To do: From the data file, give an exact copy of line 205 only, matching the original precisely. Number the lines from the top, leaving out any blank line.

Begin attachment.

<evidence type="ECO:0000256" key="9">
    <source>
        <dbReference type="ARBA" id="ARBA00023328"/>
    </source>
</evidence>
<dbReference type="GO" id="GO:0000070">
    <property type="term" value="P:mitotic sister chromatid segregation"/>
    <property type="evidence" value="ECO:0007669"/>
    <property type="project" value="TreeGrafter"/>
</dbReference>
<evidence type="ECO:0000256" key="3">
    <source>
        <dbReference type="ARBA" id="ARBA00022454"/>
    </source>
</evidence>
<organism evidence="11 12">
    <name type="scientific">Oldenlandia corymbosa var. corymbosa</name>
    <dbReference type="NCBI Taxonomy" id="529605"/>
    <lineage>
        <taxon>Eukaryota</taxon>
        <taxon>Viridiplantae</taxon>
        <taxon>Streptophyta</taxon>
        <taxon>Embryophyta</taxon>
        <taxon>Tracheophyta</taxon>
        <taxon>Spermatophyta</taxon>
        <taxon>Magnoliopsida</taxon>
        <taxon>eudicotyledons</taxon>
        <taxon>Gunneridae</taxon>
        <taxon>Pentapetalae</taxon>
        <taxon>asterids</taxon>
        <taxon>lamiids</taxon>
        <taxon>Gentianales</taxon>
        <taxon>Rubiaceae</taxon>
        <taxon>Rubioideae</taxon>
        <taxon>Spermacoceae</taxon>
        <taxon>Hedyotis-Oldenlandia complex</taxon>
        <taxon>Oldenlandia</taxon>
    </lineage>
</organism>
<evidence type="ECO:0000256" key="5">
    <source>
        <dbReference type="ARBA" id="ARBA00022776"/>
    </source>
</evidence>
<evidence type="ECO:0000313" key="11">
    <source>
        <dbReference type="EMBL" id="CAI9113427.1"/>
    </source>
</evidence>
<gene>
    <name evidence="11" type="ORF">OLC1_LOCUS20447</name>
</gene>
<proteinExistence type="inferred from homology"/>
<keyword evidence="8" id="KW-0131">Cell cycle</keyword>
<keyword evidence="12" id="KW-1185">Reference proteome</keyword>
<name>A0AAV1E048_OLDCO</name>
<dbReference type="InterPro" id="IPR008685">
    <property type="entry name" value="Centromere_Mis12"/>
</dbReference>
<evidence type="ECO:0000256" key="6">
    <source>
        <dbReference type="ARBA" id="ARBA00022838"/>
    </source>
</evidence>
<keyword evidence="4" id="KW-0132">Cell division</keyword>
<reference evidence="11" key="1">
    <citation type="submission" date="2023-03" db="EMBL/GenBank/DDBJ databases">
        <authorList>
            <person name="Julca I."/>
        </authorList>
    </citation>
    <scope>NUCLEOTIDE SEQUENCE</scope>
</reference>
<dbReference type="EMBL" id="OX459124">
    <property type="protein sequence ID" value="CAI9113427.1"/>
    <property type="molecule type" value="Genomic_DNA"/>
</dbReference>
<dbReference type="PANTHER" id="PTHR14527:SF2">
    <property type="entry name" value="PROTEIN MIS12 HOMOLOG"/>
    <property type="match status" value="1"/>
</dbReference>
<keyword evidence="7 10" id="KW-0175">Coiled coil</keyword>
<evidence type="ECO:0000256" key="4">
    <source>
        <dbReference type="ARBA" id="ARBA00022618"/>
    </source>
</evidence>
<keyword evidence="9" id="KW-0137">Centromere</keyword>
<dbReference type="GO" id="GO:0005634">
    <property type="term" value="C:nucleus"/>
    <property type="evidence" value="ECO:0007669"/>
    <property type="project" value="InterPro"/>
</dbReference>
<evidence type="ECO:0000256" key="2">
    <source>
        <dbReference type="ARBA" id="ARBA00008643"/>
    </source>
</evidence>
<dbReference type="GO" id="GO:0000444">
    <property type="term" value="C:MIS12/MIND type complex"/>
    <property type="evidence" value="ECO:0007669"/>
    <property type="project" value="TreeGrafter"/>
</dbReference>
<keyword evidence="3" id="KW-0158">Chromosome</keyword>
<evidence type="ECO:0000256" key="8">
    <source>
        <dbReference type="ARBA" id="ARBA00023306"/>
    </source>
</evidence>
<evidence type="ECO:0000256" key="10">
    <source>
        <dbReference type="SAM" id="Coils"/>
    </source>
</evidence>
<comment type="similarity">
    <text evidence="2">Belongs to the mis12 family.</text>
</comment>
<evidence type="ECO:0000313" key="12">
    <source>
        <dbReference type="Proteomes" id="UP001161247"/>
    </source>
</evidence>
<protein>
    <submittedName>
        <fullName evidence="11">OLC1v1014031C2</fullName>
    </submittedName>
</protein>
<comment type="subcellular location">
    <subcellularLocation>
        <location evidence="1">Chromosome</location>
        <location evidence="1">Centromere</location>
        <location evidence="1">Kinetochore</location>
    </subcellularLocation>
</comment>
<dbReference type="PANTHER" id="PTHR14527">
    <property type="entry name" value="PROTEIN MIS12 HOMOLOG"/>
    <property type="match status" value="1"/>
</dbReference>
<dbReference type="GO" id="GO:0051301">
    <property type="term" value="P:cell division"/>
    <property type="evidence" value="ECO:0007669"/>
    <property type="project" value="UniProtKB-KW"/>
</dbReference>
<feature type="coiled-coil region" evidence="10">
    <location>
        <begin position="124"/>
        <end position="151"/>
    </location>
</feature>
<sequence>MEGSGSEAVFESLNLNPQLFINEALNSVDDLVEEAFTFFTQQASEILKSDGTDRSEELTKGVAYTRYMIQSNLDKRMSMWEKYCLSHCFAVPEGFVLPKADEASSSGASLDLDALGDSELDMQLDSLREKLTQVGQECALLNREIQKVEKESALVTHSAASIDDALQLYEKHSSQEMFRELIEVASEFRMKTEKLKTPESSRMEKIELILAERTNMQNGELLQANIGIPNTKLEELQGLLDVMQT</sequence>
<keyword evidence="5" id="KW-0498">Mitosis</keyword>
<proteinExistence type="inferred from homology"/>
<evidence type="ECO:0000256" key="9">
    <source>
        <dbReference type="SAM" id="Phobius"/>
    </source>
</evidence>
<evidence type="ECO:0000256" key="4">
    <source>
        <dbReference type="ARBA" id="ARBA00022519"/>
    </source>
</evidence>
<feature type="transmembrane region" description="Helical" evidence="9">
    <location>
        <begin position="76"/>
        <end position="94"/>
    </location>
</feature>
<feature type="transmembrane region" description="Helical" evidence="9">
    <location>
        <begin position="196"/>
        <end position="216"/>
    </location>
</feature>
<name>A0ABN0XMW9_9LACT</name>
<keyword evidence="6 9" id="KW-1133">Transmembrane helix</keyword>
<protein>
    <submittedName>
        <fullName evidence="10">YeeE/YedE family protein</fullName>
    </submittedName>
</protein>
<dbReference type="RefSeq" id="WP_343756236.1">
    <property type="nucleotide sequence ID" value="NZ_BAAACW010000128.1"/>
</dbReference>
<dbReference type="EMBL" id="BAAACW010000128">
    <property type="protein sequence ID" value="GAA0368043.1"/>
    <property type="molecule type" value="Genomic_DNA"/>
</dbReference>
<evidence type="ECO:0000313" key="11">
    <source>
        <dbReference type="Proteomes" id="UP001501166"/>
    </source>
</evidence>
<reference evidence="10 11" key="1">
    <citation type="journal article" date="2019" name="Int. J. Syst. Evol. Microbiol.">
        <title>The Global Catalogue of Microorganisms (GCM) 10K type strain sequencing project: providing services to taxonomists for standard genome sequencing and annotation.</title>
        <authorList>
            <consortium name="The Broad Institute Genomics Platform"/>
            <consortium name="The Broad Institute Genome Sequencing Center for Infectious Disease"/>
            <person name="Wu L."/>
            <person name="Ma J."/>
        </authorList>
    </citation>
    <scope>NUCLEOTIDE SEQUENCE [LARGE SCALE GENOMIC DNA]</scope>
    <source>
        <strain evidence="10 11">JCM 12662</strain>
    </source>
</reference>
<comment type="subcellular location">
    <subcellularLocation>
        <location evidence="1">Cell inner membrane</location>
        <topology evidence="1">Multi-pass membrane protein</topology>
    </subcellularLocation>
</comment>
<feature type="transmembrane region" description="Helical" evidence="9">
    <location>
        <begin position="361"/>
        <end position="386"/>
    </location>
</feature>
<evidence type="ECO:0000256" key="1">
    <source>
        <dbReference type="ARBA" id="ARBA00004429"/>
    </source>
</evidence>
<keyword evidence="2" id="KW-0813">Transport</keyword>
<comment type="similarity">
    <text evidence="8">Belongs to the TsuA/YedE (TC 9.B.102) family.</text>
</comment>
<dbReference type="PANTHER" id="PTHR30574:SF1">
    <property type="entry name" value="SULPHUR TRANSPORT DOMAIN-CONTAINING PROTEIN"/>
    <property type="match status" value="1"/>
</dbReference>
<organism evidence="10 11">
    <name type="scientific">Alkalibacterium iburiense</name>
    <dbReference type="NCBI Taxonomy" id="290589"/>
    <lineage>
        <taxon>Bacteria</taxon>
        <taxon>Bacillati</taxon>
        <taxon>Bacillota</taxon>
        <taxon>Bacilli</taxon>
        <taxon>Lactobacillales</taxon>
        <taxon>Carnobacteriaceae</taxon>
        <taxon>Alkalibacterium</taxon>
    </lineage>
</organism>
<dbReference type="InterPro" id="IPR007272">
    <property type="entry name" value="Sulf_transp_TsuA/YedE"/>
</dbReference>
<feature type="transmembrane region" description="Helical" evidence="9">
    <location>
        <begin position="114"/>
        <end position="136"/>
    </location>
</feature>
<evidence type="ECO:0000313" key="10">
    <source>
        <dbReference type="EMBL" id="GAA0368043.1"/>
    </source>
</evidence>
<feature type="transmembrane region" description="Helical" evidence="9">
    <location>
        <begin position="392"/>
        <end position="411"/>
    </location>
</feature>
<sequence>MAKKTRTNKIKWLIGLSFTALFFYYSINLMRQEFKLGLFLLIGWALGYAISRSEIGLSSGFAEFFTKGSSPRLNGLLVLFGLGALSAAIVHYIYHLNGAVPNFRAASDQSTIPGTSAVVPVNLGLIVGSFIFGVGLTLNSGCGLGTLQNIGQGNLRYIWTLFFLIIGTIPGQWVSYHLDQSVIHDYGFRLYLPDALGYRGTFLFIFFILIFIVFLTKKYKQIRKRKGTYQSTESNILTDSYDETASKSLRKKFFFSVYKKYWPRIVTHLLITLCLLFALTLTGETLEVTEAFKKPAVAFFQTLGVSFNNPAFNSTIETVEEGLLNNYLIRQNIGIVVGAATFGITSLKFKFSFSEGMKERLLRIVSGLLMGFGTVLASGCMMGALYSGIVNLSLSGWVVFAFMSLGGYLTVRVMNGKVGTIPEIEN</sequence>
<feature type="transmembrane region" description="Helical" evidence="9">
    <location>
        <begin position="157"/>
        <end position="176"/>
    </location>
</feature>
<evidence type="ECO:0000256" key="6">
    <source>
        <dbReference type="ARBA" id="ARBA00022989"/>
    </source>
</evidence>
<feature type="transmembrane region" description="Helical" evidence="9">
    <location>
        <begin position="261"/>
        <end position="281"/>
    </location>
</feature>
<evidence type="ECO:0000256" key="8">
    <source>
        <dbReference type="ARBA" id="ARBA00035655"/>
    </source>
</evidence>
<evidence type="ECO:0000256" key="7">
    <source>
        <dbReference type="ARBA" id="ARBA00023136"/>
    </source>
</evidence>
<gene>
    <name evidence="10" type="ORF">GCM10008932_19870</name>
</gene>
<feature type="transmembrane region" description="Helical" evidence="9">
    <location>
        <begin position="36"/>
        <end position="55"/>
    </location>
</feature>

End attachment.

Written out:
    <source>